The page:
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From Manama to Baghdad and Kyiv: Limiting the Risk of Violent Intervention by Authoritarian Neighbors

March 14, 2022
Erwin van Veen


In analysis for Political Violence At A Glance, an IGCC-supported blog dedicated to political violence and its alternatives, Erwin van Veen, Senior Research Fellow at the Clingendael Institute, investigates what makes countries more susceptible to invasion by authoritarian neighboring countries.

Much has been written over the past few years about the global decline of democracy and the growing repression of political pluralismStrongmen such as Erdogan, Putin, Modi and Xi Jinping—and perhaps even Ali Khamenei and Mohammed bin Salman—dominate regional or global politics and offer the world an alternative political and economic model based on authoritarian control. Not only do these autocrats rule in their own countries, they push their model into what they consider their spheres of influence—places such as Georgia and Belarus for Russia; Hong Kong and Taiwan for China; Iraq and Syria for Iran; and Yemen and Bahrain for Saudi Arabia.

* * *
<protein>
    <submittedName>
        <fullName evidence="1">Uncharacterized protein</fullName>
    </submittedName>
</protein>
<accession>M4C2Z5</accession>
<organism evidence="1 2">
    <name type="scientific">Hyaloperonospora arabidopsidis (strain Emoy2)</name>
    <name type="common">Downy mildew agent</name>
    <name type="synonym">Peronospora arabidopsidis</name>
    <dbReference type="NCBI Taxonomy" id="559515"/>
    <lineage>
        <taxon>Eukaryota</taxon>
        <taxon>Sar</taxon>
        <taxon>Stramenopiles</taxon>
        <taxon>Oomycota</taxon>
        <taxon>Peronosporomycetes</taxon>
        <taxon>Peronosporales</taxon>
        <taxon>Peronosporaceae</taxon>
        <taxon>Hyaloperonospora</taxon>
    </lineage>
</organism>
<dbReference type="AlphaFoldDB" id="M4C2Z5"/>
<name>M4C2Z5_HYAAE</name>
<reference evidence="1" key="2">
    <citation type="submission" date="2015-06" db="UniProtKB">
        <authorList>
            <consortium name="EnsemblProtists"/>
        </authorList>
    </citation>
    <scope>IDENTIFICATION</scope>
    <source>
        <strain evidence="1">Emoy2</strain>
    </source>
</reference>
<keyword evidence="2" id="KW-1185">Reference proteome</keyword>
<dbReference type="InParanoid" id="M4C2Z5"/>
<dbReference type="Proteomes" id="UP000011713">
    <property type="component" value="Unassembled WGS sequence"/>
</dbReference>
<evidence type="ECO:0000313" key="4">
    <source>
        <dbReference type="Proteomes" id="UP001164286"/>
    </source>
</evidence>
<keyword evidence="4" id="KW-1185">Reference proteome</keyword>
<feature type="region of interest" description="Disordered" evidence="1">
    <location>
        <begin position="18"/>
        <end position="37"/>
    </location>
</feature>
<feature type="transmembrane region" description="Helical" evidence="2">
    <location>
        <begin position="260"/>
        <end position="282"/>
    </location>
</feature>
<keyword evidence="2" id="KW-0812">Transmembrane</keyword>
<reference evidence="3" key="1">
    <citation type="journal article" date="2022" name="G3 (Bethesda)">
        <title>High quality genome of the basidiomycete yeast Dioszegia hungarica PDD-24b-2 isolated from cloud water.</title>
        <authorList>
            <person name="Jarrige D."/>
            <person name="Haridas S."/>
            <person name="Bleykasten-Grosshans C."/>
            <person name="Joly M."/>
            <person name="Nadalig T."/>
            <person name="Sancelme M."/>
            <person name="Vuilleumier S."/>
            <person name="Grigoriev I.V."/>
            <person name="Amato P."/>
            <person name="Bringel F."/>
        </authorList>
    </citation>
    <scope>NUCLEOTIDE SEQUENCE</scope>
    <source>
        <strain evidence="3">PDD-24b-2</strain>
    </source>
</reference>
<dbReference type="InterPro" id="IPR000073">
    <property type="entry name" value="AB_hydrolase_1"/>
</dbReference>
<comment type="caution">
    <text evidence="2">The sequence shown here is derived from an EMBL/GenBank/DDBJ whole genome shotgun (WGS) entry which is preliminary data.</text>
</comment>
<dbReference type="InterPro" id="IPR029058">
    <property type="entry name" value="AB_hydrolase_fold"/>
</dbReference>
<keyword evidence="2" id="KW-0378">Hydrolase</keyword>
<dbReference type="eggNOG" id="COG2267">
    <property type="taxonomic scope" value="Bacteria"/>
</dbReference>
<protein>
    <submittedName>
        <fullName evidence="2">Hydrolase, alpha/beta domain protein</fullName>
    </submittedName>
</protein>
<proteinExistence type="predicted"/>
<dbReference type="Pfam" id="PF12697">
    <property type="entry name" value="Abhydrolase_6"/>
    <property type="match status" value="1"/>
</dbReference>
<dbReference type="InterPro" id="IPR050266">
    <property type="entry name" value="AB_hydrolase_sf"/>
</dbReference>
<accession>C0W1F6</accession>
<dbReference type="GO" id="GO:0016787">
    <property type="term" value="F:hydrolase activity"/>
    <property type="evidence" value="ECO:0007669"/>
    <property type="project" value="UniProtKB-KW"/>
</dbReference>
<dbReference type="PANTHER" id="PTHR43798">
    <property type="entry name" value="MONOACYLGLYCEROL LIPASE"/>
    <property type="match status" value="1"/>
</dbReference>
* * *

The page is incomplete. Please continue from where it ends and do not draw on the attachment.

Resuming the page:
The Russian invasion of Ukraine underlines a point that recent history has made several times already: Strongmen that intervene militarily in neighboring countries to impose or restore authoritarian rule reveal the shaky foundations of their own political order and increase its vulnerability if they fail. Putin is showing the world that notions of Russia as the linchpin of “Slavic brotherhood” and custodian of “Kievan Rus” get their meaning mostly from the barrel of a gun. And yet the Russian regime itself derives some of its legitimacy from such imperial notions.

Read the full blog post at Political Violence At A Glance.